Difference between revisions of "Electric-filed-induced capillary attraction between like-charges particles at liquid interfaces"

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<math>U = \frac{F^2}{2 \pi \gamma} ln(\frac{r}{r_0}) + \frac{p^2}{4 \pi \epsilon_0 r^3} \frac{2 \epsilon_0}{\epsilon_{water}^2}</math>
 
<math>U = \frac{F^2}{2 \pi \gamma} ln(\frac{r}{r_0}) + \frac{p^2}{4 \pi \epsilon_0 r^3} \frac{2 \epsilon_0}{\epsilon_{water}^2}</math>
The total energy is thus due to dipolar repulsion (the first term) and capillary attraction (the second term). From this derivation, the authors obtain an expression for the equillibrium distance (r_eq) and the spring constant (k). Although there are the dipole moment (P) and the wetted area radius (a_w) are unknown, the authors fit the data to obtain values of r_eq = 5.7 um, and k = 23K_bT um^-2, which are close the values observed experimentally.
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The total energy is thus due to dipolar repulsion (the first term) and capillary attraction (the second term). From this derivation, the authors obtain an expression for the equillibrium distance (<math> r_{eq} </math>) and the spring constant (k). Although there are the dipole moment (P) and the wetted area radius (aw) are unknown, the authors fit the data to obtain values of (<math> r_{eq} </math> = 5.7 um, and k = (<math> 23 k_B T </math>um^-2, which are close the values observed experimentally.

Revision as of 19:54, 5 May 2012

Introduction

Charged particles near non-polar aqueous interfaces have been shown to spontaneously order themselves in the absence of confinement. Thus the particles attract one-another, despite the Coulomb repulsion that the particles share. What really causes this attraction? One possibility is that surface roughness of the particles results is deformation of the interface leading to capillary attraction. However, the authors argue that this effect would be too small for the colloidal particles used to create a substantial effect. Entropic interactions are also thought to be negligible. Another option is that the buoyancy force due to density mismatch results in a stress at the interface, creating a deformation in the surface and thus an attractive capillary force between colloidal particles. However, these effects are also considered to be too small. The authors therefore suggest that the attraction between colloidal particles near an interface is due to electrostatic stresses due to a dipolar field created by the charged particles. These interfacial stresses result in interfacial deformations, which then result in an attractive capillary force that is much like the "cheerios effect". If this theory is correct, then the observed particle-particle attraction should be tunable via the changing the polarity of the interfacial fluids.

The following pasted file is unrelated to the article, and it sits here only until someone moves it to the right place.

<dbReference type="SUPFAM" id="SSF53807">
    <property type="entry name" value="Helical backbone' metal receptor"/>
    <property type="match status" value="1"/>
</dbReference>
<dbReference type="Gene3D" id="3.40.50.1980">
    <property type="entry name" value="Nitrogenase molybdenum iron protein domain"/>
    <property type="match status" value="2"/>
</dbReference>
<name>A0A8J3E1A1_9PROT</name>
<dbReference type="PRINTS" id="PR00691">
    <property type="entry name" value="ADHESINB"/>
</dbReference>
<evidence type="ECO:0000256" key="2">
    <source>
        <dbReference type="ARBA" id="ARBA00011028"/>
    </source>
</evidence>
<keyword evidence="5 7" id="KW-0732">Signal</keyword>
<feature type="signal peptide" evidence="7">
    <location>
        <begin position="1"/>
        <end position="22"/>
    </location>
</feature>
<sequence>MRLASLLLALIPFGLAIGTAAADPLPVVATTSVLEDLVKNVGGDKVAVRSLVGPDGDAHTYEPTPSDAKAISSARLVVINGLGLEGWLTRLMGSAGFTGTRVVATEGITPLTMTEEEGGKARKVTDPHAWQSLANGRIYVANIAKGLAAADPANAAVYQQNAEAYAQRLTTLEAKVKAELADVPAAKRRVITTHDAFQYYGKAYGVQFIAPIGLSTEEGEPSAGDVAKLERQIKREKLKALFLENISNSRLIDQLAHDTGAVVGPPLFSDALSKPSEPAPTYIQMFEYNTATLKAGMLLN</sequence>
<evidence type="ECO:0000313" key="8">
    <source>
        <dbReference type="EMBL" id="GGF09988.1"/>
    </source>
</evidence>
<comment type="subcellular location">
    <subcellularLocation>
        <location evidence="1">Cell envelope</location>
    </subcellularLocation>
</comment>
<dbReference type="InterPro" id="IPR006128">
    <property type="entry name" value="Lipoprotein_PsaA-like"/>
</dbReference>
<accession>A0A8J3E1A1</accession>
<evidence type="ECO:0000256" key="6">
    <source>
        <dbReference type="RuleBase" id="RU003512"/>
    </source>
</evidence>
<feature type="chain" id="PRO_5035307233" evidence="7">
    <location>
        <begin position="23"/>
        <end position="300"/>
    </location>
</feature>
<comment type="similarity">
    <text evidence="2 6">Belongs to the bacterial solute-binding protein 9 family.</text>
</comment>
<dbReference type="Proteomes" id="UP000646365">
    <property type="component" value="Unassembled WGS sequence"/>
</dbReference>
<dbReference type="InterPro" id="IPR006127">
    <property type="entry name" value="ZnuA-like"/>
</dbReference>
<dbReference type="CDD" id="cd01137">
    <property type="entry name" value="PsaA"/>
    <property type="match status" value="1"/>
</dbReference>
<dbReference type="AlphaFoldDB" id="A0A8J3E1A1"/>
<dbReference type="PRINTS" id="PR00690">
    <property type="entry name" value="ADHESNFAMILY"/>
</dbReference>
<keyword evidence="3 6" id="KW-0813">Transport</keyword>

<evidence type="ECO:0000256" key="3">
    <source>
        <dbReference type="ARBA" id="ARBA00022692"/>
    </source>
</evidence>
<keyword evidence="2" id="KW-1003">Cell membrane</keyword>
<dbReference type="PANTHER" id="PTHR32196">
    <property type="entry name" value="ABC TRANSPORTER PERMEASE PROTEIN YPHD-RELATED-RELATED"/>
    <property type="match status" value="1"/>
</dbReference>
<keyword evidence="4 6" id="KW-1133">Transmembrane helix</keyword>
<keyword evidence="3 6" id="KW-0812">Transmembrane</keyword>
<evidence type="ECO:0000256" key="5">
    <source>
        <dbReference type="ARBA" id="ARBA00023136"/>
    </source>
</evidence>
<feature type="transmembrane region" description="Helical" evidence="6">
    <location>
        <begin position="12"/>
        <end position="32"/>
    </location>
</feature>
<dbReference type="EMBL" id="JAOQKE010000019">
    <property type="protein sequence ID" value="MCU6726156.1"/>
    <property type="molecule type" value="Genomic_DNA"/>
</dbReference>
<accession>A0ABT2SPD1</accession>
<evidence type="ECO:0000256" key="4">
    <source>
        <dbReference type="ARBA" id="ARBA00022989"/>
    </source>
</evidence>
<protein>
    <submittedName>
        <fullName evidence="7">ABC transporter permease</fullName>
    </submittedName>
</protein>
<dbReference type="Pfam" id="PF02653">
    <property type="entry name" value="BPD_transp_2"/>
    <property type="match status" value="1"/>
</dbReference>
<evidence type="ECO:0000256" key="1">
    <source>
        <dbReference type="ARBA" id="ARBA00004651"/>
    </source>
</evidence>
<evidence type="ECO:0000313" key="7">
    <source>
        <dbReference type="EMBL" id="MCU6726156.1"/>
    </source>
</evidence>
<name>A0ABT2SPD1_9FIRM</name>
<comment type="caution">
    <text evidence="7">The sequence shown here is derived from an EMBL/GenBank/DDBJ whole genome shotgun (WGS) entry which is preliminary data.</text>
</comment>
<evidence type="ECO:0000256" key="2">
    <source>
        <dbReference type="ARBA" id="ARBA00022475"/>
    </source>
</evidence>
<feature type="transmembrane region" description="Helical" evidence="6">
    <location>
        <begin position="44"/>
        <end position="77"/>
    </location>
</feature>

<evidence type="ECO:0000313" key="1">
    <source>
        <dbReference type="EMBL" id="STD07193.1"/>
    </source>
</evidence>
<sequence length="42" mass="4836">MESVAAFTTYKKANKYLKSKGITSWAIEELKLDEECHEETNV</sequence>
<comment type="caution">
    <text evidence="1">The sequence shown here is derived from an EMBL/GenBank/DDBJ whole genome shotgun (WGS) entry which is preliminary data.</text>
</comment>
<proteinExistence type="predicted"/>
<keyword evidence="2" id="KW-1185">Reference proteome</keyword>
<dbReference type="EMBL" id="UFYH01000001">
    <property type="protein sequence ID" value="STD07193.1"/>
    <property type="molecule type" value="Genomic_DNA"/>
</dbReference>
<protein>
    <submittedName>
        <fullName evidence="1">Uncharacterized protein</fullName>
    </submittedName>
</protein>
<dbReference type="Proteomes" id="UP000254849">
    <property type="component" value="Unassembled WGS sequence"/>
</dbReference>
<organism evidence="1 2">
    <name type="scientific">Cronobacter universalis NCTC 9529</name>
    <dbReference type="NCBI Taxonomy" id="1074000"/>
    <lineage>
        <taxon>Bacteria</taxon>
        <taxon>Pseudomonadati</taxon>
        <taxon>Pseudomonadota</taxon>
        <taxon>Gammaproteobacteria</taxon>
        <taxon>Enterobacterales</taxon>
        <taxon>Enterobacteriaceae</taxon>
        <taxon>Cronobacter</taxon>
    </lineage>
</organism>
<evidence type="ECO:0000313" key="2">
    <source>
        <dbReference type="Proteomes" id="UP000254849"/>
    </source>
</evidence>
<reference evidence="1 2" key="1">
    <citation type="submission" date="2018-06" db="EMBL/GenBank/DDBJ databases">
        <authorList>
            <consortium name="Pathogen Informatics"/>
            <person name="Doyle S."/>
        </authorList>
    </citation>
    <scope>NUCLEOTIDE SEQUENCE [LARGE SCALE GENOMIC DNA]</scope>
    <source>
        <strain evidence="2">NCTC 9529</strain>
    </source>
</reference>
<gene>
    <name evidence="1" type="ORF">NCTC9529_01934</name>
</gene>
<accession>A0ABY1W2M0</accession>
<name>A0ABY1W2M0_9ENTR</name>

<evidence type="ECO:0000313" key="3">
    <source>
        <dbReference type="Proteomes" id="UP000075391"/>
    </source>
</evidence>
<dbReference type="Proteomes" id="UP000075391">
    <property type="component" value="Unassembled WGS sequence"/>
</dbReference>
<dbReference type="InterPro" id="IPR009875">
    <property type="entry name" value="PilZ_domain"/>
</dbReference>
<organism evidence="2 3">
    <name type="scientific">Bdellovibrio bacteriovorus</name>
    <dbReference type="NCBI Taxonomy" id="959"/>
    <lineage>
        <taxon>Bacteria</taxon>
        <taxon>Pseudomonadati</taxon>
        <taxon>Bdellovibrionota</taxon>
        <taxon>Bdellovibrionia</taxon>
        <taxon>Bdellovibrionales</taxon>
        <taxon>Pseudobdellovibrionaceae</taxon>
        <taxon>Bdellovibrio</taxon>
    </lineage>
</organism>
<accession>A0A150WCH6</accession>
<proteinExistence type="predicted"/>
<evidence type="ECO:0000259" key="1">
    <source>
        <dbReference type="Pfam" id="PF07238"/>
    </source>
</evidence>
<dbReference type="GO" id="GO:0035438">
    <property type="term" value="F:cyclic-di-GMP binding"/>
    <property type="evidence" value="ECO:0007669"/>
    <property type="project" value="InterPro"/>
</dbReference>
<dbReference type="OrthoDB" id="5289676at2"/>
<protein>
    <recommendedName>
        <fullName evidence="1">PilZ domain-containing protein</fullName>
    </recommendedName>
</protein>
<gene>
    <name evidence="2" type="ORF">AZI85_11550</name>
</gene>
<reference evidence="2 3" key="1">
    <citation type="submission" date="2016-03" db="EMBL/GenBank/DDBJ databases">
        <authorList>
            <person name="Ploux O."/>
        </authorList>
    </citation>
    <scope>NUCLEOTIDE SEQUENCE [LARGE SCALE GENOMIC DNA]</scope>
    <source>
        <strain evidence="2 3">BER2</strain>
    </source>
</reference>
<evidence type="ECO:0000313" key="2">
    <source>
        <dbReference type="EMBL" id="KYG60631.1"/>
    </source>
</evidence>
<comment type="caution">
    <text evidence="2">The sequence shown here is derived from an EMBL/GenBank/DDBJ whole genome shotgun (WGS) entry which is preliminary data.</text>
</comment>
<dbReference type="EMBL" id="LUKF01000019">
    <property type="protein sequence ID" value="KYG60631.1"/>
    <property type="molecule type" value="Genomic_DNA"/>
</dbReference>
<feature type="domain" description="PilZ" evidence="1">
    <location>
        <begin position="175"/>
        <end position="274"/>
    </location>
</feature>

To study this effect, the authors place colloidal particles in a large water drop that sits below oil. Figure 1 below shows a typical configuration of the colloidal particles. Images were taken using fluorescence microscopy. The particles remain at the interface and are trapped there, which suggests that they are in an energy well much deeper than <math>k_B T</math>. A small number of particles also order themselves as shown in Figure 2, and remain stable for 30 minutes. Because the particles self-seggregate into stable configurations over large distances, it is clear that there are long-range attractive interactions present.

Abc1234.jpg

To quantify the interaction potential, the authors use the configuration shown in Figure 2 below, and measure the distance between the center particle and each of the outer particles to obtain a pdf for the inter-particle distance (P(r)). The inter-particle potential (V(r)) is then obtained via Boltzmann statistics. The results of this analysis are shown in Figure 3 below.

Abc123.jpg

Abc123b.jpg

<math>P(r) \propto exp{(-\frac{V(r)}{k_B T})}</math>

The potential energy of inter-particle capillary attraction of two particles near an interface, that each apply a force, F, normal to the interface is given by

<math>U_{interface}(r) = \frac{F^2}{2\pi \gamma} log(\frac{r}{r_0})</math>

where <math>{\gamma}</math> is the interfacial tension and <math>r_0</math> is an arbitrary constant. As mentioned previously, the force due to density mismatch is too small to result in the observed attractions.

Electrical stresses, however, are substantial enough to result in the observed attraction. The electrostatic energy density is given by <math>\frac{1}{2} \epsilon \epsilon_0 E^2</math>. Since the electric permitivity in oil (~2) is much smaller than the electric permittivity of water (~40) the electric field and electric energy density is about 40 times less in water than in oil. As a result, the spheres act as if they are being pulled into the water in order to minimize the free energy as shown in Figure 4 below. The authors approxiimate the dipolar field, and obtain potential between two particles (U).

Abc12345b.jpg

<math>F \approx \frac{p^2 \epsilon_{oil}}{16 \pi \epsilon_0 {a_w}^4 {\epsilon_{water}}^2}</math>

<math>U = \frac{F^2}{2 \pi \gamma} ln(\frac{r}{r_0}) + \frac{p^2}{4 \pi \epsilon_0 r^3} \frac{2 \epsilon_0}{\epsilon_{water}^2}</math> The total energy is thus due to dipolar repulsion (the first term) and capillary attraction (the second term). From this derivation, the authors obtain an expression for the equillibrium distance (<math> r_{eq} </math>) and the spring constant (k). Although there are the dipole moment (P) and the wetted area radius (aw) are unknown, the authors fit the data to obtain values of (<math> r_{eq} </math> = 5.7 um, and k = (<math> 23 k_B T </math>um^-2, which are close the values observed experimentally.